How to Handle a Prolonged Absence at University

It may be necessary to take a prolonged absence from university if you suffer from illness, the stresses of your personal or family life mean it makes sense to take a break, or you need to spend some time working to pay for your education. University is more flexible than grade school, allowing you to take off even several semesters and return later. However, there are still a few things you need to do to ensure your absence has no negative consequences on your academics.

1. Keep Your University Informed

As soon as you know you’ll be absent for several weeks or more, inform your university. You may need to complete paperwork to stay enrolled on your program and keep the credit you’ve already earned. It’s also worth talking to an academic advisor about how your absence will impact you in the long term.

2. Find Out if You Can Take Online Classes

If you’re unable physically to attend university but you still have the capacity to study, you may be able to continue your education by taking online classes. Many universities are now taking a hybrid approach to learning, meaning that some of the classes required for your program could be available to take online. This could prevent you from failing further behind than necessary.

If studying online is not a possibility at your university, you may be able to take classes at another institution and transfer the credit. Just make sure you contact your university to check before you sign up for anything.

3. Stay in Touch with Classmates

Maintaining social relationships can help you feel connected to your university and make it easier to return after your absence. As well as staying in touch with the friends you already have, you could find out if there are any virtual study groups for the online classes you’re taking.

4. Reach Out for Support

It can be difficult to come to terms with being away from university for a long time, especially when your absence is due to circumstances out of your control. To cope through this period, it’s important to receive the support you need, such as counselling. Some students find it useful to join group programs with other people who are on a leave of absence. You should also focus on your self-care: make sure you sleep enough, eat a healthy diet, and continue with your hobbies.

5. Know When You’re Ready to Return

To make sure your return to university is permanent, it’s crucial that you only return when you’re ready. If you’re unsure, it may be worth writing a list of pros and cons. As you do, assess any emotional, financial, physical, and other factors in your decision. You could also come up with some indicators tailored to your situation that will tell you when you’re prepared to return.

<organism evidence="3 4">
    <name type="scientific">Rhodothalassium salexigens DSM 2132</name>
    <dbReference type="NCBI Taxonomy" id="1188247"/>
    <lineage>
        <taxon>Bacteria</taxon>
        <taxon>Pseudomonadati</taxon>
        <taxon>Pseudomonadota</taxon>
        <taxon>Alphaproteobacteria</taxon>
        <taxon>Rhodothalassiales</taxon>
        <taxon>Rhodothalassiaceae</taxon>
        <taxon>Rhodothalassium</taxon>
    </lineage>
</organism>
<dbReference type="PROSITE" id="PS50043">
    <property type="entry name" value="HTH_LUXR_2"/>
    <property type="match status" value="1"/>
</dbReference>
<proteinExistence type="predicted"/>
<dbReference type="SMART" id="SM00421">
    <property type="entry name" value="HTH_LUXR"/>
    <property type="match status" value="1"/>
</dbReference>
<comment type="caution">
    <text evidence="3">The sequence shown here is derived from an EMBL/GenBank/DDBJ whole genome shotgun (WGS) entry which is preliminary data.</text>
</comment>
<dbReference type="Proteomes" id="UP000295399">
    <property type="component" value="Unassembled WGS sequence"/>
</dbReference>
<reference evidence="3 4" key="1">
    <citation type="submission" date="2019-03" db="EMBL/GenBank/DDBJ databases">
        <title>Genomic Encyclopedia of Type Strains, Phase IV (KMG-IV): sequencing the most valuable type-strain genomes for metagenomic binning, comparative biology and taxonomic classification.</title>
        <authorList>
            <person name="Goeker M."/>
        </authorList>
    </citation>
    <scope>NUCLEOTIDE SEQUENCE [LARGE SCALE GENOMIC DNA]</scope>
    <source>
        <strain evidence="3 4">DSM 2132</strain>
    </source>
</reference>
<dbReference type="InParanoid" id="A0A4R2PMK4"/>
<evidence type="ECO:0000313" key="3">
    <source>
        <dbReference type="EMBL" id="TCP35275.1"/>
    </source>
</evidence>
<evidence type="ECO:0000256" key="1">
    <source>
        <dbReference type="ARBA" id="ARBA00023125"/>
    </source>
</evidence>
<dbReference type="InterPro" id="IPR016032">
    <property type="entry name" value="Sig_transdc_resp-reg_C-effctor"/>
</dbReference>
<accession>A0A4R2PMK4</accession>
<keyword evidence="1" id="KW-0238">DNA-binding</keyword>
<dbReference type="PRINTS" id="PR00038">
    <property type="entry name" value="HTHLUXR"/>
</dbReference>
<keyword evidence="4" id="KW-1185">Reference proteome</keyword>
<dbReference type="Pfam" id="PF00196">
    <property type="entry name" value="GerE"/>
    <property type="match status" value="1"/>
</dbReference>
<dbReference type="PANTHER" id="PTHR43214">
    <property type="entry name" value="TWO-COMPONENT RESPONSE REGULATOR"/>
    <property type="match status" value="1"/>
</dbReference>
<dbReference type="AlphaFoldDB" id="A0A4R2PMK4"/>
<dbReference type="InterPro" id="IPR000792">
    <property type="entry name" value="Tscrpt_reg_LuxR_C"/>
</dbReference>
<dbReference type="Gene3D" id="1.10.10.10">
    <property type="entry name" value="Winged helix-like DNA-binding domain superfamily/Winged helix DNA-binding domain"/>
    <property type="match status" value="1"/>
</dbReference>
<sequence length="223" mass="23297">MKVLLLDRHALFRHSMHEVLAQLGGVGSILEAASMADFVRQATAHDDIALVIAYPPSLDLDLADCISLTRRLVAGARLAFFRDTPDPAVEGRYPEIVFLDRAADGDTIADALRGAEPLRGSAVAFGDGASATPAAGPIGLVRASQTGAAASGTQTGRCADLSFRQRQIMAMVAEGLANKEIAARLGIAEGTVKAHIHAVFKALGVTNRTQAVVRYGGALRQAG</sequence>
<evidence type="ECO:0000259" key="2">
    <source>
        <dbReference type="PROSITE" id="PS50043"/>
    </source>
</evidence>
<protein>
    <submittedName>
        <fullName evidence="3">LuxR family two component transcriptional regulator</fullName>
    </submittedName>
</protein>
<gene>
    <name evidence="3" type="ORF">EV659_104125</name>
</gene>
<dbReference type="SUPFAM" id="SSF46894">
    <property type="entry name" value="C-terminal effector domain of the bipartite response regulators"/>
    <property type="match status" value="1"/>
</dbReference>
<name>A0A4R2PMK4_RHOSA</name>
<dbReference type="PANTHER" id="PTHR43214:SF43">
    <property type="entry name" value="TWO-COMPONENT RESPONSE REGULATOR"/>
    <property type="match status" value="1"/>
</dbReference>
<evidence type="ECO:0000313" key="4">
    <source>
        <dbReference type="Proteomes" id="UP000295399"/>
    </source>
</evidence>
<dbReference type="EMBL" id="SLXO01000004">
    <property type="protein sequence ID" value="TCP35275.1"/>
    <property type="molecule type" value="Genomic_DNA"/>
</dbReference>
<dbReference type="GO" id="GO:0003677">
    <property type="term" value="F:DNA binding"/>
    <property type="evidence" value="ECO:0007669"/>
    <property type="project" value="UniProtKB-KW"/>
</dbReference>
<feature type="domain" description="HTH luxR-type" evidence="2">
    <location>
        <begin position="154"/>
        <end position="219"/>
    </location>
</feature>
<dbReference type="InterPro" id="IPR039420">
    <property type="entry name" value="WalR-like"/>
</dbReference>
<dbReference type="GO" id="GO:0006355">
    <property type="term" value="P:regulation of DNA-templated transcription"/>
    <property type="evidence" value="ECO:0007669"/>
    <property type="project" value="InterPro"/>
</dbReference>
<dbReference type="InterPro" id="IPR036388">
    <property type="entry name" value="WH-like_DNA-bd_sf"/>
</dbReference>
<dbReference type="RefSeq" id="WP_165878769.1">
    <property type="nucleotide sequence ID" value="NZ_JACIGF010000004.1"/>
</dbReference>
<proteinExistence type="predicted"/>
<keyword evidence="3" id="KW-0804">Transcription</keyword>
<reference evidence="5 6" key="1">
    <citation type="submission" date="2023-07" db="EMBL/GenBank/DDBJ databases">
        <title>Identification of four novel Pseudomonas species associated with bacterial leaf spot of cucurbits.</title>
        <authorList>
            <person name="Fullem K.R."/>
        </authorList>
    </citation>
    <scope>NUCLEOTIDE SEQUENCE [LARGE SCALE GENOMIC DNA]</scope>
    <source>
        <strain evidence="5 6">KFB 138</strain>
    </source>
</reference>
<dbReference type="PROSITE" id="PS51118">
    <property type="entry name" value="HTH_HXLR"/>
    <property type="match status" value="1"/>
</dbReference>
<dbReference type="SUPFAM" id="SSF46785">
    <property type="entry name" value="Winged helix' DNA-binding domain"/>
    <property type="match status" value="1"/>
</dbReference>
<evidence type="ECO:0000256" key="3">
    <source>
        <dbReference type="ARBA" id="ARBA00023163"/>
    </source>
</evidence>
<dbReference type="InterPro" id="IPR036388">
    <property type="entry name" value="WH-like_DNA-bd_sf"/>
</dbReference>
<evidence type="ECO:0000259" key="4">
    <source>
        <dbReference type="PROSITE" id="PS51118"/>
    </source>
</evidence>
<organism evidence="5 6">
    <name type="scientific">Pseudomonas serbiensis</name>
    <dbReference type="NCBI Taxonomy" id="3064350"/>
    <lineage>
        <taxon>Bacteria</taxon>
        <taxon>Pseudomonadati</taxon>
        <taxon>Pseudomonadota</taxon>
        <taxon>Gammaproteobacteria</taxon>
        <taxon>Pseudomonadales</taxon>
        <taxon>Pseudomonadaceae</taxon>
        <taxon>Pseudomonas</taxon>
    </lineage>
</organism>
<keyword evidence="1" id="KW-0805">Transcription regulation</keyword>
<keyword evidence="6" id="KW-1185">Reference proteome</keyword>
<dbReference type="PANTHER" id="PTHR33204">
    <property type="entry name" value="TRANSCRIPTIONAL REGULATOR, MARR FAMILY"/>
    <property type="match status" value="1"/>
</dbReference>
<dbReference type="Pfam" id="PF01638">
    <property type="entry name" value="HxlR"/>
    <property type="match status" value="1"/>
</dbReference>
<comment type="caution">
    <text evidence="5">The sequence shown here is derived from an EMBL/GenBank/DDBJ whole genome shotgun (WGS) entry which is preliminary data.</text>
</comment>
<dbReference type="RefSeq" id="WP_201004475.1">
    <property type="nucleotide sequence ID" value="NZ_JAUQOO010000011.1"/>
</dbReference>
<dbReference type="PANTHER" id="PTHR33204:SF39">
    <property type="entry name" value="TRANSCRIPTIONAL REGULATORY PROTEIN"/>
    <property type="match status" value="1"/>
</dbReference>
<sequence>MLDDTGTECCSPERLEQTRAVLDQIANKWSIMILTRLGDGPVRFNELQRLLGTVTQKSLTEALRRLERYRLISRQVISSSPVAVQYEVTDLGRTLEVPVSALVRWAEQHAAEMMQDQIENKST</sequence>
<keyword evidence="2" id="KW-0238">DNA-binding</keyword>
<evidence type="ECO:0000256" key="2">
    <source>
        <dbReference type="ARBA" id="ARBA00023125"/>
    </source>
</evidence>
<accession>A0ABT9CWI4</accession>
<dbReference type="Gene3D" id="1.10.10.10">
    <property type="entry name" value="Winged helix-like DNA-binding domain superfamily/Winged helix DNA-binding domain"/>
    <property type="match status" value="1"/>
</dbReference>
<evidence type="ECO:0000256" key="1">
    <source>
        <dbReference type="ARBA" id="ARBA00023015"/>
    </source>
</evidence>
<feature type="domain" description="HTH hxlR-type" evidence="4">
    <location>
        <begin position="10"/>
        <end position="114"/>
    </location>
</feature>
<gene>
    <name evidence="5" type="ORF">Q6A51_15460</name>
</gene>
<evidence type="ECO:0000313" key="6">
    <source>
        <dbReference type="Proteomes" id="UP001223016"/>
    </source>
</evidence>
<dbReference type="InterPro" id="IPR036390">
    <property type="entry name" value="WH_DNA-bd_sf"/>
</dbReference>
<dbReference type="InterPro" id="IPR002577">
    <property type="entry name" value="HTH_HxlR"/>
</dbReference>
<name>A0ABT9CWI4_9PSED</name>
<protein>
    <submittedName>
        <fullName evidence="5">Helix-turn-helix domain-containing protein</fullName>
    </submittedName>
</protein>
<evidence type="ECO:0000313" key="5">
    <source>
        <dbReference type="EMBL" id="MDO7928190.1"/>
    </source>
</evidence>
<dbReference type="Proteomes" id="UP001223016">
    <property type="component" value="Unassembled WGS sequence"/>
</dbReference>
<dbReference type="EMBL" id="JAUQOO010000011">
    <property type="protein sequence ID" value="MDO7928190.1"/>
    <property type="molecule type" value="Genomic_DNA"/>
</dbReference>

When you do decide to return to university, you’ll need to find somewhere to live. Foundry Princess offers Queen’s University off-campus housing in a welcoming student community. With great features like private bedrooms, study rooms, and high-speed internet, you’ll find it much easier to catch up. Plus, when you need a break, you can head to our onsite fitness centre, BBQ courtyard, or outdoor swimming pool. Secure your spot while there are still units available.


6 of the Most Unconventional Majors to Consider

Choosing an unconventional major is a great option if none of the more traditional majors grab you. Plus, this can open up career possibilities you never even imagined. Many universities are expanding their offerings and now have at least a few unconventional choices to prepare students for a more diverse mix of employment options in the modern world of work. Here are a few to options to consider.

1. Astrobiology

You could be at the forefront of discovering life elsewhere in the universe if you choose to major in astrobiology. Learn about how life arose and evolved on Earth and how it could occur elsewhere. You’ll also consider how life can survive in other environments, often by using examples of organisms that have adapted to difficult conditions. This major is a top choice if you’re struggling to choose between astronomy and biology, as it will give you a balance of both.